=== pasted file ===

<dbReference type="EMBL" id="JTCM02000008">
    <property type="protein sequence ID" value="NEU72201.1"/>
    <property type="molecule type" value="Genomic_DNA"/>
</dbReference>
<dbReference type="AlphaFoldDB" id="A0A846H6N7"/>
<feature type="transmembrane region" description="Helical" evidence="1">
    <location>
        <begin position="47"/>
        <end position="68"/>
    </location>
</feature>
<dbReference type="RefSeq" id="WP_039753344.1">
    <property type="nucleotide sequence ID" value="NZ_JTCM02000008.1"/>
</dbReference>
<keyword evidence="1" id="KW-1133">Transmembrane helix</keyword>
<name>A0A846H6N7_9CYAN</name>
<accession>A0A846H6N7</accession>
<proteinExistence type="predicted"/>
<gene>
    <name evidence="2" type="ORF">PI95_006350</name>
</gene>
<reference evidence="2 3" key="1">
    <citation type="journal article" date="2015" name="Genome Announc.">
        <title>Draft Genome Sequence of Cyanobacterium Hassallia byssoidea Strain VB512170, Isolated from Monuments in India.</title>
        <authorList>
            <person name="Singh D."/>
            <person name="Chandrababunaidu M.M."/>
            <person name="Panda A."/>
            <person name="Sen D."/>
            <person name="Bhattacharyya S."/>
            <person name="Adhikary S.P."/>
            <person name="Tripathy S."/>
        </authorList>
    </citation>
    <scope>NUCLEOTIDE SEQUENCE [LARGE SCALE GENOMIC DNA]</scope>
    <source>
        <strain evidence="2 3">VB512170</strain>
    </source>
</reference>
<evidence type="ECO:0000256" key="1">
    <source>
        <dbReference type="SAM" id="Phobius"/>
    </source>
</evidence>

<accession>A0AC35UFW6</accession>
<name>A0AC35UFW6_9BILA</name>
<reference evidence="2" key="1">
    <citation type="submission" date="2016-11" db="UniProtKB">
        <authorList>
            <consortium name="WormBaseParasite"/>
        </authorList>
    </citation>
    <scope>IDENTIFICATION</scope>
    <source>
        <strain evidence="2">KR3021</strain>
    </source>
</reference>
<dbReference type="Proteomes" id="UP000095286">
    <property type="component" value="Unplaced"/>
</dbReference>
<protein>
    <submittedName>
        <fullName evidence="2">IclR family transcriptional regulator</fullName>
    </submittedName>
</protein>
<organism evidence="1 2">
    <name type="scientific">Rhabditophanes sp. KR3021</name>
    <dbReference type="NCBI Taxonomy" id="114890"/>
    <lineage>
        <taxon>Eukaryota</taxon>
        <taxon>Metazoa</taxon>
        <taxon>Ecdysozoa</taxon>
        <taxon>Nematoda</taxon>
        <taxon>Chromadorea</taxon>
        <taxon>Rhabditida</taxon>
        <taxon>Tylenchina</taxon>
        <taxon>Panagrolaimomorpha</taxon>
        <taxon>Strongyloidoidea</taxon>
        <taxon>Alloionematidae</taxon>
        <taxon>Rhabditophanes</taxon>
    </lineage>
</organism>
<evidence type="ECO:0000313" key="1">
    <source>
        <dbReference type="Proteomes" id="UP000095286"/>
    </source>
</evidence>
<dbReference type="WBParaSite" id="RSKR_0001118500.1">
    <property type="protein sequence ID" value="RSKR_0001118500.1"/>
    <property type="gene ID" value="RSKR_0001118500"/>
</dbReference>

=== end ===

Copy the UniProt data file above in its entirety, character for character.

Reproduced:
<dbReference type="EMBL" id="JTCM02000008">
    <property type="protein sequence ID" value="NEU72201.1"/>
    <property type="molecule type" value="Genomic_DNA"/>
</dbReference>
<dbReference type="AlphaFoldDB" id="A0A846H6N7"/>
<feature type="transmembrane region" description="Helical" evidence="1">
    <location>
        <begin position="47"/>
        <end position="68"/>
    </location>
</feature>
<dbReference type="RefSeq" id="WP_039753344.1">
    <property type="nucleotide sequence ID" value="NZ_JTCM02000008.1"/>
</dbReference>
<keyword evidence="1" id="KW-1133">Transmembrane helix</keyword>
<name>A0A846H6N7_9CYAN</name>
<accession>A0A846H6N7</accession>
<proteinExistence type="predicted"/>
<gene>
    <name evidence="2" type="ORF">PI95_006350</name>
</gene>
<reference evidence="2 3" key="1">
    <citation type="journal article" date="2015" name="Genome Announc.">
        <title>Draft Genome Sequence of Cyanobacterium Hassallia byssoidea Strain VB512170, Isolated from Monuments in India.</title>
        <authorList>
            <person name="Singh D."/>
            <person name="Chandrababunaidu M.M."/>
            <person name="Panda A."/>
            <person name="Sen D."/>
            <person name="Bhattacharyya S."/>
            <person name="Adhikary S.P."/>
            <person name="Tripathy S."/>
        </authorList>
    </citation>
    <scope>NUCLEOTIDE SEQUENCE [LARGE SCALE GENOMIC DNA]</scope>
    <source>
        <strain evidence="2 3">VB512170</strain>
    </source>
</reference>
<evidence type="ECO:0000256" key="1">
    <source>
        <dbReference type="SAM" id="Phobius"/>
    </source>
</evidence>

<accession>A0AC35UFW6</accession>
<name>A0AC35UFW6_9BILA</name>
<reference evidence="2" key="1">
    <citation type="submission" date="2016-11" db="UniProtKB">
        <authorList>
            <consortium name="WormBaseParasite"/>
        </authorList>
    </citation>
    <scope>IDENTIFICATION</scope>
    <source>
        <strain evidence="2">KR3021</strain>
    </source>
</reference>
<dbReference type="Proteomes" id="UP000095286">
    <property type="component" value="Unplaced"/>
</dbReference>
<protein>
    <submittedName>
        <fullName evidence="2">IclR family transcriptional regulator</fullName>
    </submittedName>
</protein>
<organism evidence="1 2">
    <name type="scientific">Rhabditophanes sp. KR3021</name>
    <dbReference type="NCBI Taxonomy" id="114890"/>
    <lineage>
        <taxon>Eukaryota</taxon>
        <taxon>Metazoa</taxon>
        <taxon>Ecdysozoa</taxon>
        <taxon>Nematoda</taxon>
        <taxon>Chromadorea</taxon>
        <taxon>Rhabditida</taxon>
        <taxon>Tylenchina</taxon>
        <taxon>Panagrolaimomorpha</taxon>
        <taxon>Strongyloidoidea</taxon>
        <taxon>Alloionematidae</taxon>
        <taxon>Rhabditophanes</taxon>
    </lineage>
</organism>
<evidence type="ECO:0000313" key="1">
    <source>
        <dbReference type="Proteomes" id="UP000095286"/>
    </source>
</evidence>
<dbReference type="WBParaSite" id="RSKR_0001118500.1">
    <property type="protein sequence ID" value="RSKR_0001118500.1"/>
    <property type="gene ID" value="RSKR_0001118500"/>
</dbReference>